Iceland becomes first country to make gender pay gap illegal

4 Jan 18

Iceland has made it illegal to pay women less than men to fight gender discrimination. 

The bill, which came into effect on 1 January, requires both companies and government agencies with more than 25 employees to get a certificate that says they pay women and men equally.

Iceland is the first country in the world to legalise equal pay between men and women and plans to completely eradicate the pay gap by 2020.

It will also penalise companies that do not pay men and women equally - up to 50,000 Iceland krona (€400) for each day they are not in compliant.

Abigail Hunt, research fellow at the Overseas Development Institute, told PF: “The new legal measures to end the gender pay gap in Iceland are a hugely important attempt the tackle the persistent discrimination faced by women, which has no place in the modern world of work.

“But it’s not just women who stand to benefit - evidence clearly shows that gender equality benefits business and national economies.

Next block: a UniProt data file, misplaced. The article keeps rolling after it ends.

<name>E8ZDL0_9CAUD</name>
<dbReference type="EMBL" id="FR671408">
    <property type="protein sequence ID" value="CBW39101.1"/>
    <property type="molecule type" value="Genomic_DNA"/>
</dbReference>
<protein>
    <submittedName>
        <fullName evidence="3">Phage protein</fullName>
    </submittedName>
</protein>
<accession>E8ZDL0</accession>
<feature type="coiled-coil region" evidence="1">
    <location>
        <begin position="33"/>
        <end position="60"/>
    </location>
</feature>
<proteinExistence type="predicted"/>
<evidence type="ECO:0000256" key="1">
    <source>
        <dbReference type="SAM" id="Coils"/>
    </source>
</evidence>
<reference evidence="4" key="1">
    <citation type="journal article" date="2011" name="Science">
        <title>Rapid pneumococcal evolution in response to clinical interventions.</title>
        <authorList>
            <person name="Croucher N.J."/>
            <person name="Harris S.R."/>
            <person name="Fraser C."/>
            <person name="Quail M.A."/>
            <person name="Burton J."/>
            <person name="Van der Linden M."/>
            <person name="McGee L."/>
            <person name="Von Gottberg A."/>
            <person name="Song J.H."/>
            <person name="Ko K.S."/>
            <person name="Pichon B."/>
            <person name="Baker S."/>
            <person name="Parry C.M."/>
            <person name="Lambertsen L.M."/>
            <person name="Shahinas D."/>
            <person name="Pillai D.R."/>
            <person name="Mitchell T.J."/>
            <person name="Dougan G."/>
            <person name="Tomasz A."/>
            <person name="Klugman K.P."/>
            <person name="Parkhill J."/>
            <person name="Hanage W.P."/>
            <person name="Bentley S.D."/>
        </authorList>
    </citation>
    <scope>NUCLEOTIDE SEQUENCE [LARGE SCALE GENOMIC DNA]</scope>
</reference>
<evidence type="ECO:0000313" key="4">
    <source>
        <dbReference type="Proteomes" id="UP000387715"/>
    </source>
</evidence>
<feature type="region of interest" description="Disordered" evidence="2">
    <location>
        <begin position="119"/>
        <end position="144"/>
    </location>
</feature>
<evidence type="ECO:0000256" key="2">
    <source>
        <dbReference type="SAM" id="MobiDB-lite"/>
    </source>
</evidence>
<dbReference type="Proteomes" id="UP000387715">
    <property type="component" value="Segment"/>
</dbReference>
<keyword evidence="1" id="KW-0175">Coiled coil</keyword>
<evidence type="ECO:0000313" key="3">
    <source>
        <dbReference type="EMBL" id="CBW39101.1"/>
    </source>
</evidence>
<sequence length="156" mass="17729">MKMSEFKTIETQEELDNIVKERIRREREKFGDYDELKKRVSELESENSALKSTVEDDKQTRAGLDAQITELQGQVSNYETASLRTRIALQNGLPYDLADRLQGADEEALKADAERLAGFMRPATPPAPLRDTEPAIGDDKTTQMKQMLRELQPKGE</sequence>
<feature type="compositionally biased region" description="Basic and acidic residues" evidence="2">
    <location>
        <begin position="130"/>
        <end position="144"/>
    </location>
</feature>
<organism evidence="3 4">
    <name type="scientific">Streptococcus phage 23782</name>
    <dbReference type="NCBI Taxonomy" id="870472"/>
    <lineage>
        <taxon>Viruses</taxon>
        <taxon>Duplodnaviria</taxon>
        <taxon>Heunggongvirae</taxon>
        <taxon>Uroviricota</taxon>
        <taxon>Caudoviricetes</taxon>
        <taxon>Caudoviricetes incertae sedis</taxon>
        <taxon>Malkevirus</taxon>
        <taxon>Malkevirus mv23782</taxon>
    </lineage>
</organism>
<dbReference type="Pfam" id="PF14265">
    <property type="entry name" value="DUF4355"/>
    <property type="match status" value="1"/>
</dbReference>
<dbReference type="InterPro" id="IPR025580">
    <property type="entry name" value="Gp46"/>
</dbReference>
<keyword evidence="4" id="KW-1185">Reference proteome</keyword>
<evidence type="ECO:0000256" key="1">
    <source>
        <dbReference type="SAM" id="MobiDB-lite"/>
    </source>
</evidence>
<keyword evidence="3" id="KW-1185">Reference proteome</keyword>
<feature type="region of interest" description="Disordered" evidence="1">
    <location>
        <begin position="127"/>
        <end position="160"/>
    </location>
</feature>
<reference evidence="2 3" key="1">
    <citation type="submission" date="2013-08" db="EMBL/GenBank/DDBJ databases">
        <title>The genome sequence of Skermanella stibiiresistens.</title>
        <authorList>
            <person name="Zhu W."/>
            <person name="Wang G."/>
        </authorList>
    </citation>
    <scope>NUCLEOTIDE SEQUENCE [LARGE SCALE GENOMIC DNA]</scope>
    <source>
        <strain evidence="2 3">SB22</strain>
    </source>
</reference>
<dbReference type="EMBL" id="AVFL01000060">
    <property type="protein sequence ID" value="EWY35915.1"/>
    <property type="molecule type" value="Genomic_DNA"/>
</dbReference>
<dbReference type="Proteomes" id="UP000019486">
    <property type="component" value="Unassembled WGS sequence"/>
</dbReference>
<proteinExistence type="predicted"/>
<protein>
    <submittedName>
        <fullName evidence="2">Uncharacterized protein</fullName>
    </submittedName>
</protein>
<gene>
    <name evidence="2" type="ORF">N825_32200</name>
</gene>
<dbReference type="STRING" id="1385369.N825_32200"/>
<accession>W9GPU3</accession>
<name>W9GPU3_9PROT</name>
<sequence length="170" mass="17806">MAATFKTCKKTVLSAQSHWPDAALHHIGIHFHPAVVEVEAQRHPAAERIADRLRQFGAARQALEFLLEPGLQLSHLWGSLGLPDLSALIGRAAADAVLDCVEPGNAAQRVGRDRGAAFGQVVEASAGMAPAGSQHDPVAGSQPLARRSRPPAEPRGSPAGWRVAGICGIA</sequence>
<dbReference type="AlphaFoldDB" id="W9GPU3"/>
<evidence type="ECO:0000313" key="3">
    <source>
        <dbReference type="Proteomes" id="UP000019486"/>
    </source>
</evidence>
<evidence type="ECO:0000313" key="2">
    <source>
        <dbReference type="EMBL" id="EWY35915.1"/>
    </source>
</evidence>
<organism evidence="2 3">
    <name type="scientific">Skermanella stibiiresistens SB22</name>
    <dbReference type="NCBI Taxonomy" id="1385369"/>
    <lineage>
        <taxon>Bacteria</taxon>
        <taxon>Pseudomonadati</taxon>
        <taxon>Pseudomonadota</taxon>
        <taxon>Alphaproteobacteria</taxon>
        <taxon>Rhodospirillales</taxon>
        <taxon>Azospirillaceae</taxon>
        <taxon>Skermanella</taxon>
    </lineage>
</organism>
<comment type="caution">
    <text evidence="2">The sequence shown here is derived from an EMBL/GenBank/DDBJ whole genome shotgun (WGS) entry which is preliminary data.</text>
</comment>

“Therefore other countries – many of which have far bigger gender gaps than Iceland to start off with – should now follow this example.”

Iceland, home to approximately 323,000 people, has been at the forefront of women’s rights and gender pay equality, and has been ranked at the top for gender equality since 2009.

The new legislation was supported by the Icelandic parliament, the centre-right government and the opposition, which is made up of nearly 50% women.

Iceland has made a strong recovery from its 2008 banking crisis and has one of the fastest-growing economies among OECD countries.

But according to government statistics, women in Iceland are paid between 14% and 20% less than men. Activists have long urged the government to do more to tackle this pay gap.

The law was proposed on International Women’s Day on 8 March last year.

The gender pay gap in Europe is the equivalent of women working for free for two months of the year, European Commission figures suggested in November.

The OECD also said advanced economies are not doing enough to close gender gaps and that the average female worker earns almost 15% less than her male counterpart.  

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